14. April 2012 · 1 comment · Categories: Ramble

Some of my students are busy auditioning for youth orchestras for next year. Some (all?) are nervous. One mentioned it to me today, and I smiled and said, “Do you think I don’t get nervous?”

He knew, from the way I asked it, what he was supposed to answer.

Yes. I get nervous. Most of my colleagues do as well. (There is one who told me he never gets nervous, but I will admit here that I simply don’t believe him! He sure seems nervous sometimes to me.) I get nervous. I get angry when I play poorly. I get sad sometimes when I don’t play well too. Sometimes, to be quite honest, I just want to run off stage, leaving the oboe and all its woes behind me.

But of course I’ve not done that. (I can’t tell you, though, how many musicians have the “I’m outa here!” dream … just thinking that someday we might yell that out and escape the stress.)

If I’m doing my job right, though, the audience doesn’t know any of this. (Unless they read this blog. Hah!)

One of my students went through a big demonstration of “I am so nervous and this piece is so hard” thing prior to playing the solo for me. Sighing. Fidgeting. Really scaring me along with making it worse on himself. I explained that he had just telegraphed failure to me. I explained that no matter how difficult something is, or how scared he is, he needs to look as if it’s just another day in the park. (Well, I didn’t use that expression with him … not sure he knows it!) I also suggested that not only should he pretend so that the audience or audition panel doesn’t see his fear, but that he is also, in a sense, lying to himself because, believe it or not, lying to one’s self about the fear actually does help!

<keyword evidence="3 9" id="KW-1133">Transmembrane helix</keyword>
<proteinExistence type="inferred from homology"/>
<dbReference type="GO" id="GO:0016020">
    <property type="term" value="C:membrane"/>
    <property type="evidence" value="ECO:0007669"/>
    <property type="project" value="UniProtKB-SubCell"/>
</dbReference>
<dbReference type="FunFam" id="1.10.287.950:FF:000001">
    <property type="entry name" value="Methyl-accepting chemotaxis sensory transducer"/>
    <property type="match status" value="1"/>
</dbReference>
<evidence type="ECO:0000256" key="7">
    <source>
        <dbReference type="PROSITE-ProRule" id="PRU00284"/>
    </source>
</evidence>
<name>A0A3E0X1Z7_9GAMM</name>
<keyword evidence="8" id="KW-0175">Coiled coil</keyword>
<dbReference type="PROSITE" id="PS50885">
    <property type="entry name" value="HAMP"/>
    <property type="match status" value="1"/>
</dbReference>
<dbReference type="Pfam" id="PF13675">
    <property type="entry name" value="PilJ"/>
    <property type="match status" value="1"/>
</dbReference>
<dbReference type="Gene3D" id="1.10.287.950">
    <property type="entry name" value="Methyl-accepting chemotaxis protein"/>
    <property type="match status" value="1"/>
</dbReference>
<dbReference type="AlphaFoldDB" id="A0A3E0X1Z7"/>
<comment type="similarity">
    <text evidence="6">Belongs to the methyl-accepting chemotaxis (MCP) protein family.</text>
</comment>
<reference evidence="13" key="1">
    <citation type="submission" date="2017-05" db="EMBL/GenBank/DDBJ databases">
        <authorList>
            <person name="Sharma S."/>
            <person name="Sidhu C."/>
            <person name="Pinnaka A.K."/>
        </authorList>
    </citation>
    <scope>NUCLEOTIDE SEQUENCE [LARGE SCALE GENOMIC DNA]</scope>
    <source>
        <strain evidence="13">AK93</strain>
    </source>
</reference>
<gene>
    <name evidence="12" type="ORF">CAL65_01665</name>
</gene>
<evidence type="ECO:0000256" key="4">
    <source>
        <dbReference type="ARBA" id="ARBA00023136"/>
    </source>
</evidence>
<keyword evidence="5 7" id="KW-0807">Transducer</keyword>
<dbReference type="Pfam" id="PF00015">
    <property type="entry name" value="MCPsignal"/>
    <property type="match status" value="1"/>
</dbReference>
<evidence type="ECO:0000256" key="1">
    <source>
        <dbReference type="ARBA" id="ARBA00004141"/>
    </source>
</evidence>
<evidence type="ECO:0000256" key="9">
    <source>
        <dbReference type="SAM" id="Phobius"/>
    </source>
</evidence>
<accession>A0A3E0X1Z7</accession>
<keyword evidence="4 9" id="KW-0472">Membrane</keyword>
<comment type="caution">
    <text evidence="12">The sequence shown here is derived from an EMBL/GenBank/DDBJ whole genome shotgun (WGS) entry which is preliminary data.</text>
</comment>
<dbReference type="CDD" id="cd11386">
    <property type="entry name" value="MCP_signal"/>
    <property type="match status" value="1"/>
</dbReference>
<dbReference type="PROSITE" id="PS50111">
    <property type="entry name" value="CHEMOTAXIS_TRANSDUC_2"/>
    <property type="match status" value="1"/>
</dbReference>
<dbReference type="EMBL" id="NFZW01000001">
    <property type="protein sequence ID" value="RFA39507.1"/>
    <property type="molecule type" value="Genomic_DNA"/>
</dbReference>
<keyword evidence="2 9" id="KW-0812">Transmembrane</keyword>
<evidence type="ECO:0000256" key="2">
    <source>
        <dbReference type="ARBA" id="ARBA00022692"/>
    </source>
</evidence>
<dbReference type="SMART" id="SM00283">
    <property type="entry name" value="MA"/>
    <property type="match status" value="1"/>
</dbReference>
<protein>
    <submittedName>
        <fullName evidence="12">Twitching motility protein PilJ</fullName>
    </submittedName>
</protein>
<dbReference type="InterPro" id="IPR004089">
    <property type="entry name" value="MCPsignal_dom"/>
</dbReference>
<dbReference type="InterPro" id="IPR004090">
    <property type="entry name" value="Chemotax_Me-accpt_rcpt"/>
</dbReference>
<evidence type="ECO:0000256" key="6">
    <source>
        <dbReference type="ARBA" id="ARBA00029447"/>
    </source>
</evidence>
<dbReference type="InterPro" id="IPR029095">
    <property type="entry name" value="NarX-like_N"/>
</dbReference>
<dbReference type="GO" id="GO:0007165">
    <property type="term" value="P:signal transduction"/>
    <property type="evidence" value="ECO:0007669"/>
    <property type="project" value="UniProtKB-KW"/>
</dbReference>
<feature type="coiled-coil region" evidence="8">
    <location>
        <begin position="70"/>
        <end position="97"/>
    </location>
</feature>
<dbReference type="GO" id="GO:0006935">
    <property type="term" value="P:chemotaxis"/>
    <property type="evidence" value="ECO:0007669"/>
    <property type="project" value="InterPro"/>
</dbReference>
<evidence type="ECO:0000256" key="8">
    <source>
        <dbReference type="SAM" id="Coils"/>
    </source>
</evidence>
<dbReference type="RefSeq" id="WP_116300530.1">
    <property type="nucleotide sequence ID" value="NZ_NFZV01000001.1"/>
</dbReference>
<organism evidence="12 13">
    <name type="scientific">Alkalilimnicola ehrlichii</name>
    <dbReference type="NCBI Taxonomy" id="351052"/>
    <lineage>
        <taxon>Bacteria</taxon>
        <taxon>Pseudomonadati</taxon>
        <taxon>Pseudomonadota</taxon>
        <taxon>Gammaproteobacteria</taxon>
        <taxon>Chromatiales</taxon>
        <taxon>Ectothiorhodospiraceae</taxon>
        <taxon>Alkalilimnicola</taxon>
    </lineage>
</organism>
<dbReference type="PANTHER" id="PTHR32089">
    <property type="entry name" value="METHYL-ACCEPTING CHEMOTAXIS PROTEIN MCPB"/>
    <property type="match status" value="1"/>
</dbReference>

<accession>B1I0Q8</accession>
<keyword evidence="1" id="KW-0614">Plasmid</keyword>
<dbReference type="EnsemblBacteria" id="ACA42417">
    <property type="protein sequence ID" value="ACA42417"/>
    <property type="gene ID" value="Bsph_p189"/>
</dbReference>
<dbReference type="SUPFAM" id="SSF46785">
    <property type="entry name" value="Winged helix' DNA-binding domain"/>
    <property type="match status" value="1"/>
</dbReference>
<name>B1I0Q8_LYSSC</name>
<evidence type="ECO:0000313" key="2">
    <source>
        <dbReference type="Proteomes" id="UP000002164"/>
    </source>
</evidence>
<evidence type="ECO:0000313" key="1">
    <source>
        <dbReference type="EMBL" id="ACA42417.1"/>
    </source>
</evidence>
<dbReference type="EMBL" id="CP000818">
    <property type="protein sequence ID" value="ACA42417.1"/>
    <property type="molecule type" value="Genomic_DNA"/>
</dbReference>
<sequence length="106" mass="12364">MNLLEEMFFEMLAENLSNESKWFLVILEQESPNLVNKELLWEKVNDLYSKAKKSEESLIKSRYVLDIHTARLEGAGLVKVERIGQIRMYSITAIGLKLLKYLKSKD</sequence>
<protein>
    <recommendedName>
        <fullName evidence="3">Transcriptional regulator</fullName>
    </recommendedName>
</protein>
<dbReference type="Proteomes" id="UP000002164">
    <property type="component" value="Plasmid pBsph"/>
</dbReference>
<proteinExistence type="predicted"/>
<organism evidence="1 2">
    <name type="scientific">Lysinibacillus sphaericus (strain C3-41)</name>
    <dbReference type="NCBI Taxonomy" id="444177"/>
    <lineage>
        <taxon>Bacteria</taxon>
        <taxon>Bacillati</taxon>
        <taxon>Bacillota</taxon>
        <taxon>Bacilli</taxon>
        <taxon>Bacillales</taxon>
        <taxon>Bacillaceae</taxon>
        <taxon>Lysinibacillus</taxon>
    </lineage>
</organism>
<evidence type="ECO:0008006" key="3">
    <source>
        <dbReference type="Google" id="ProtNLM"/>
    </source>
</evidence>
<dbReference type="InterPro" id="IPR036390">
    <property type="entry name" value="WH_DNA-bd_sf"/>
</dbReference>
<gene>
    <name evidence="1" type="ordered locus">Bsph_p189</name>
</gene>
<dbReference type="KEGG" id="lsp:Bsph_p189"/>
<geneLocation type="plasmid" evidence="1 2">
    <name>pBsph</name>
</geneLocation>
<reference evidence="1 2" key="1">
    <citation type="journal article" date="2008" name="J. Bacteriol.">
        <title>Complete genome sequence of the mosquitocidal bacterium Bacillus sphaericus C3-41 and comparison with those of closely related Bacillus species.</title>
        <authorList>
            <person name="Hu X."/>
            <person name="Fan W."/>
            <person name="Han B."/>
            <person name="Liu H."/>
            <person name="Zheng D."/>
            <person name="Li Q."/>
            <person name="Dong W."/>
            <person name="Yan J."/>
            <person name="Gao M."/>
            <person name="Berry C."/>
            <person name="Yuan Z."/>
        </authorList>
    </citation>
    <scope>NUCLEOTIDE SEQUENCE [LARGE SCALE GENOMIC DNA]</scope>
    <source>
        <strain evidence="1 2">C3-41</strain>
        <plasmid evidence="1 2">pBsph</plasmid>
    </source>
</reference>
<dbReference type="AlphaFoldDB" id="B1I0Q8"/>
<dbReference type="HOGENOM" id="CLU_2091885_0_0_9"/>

If I say, prior to a solo, “Oh this is so HARD and I know I’m going to BLOW it” I’ve set myself up for big time failure. (I used to do this all the time, by the way. My belief was sad, but it really was this: if I DID fail, I could say, “See, I was right!” and if I played well I could then be pleasantly surprised. It’s not a healthy way to go into a solo, whether or not it worked at times.) Now I just try hard to lie and say, “This is nothing! This is a breeze!” and then I don’t lie but think the truth: “I love what I do. I love making music. This is a joy!” Because it is if I allow it to be.

That being said, I’m not always that positive. I know some of my colleagues read this and they are probably cracking up right now and calling me a liar. Ah well … I’m always good for a laugh!

But truly, we are not only musicians. We really need to be good actors too.

1 Comment

  1. Here’s a great bit of advice from the pros that I like to pass on to nervous students:


    – Bob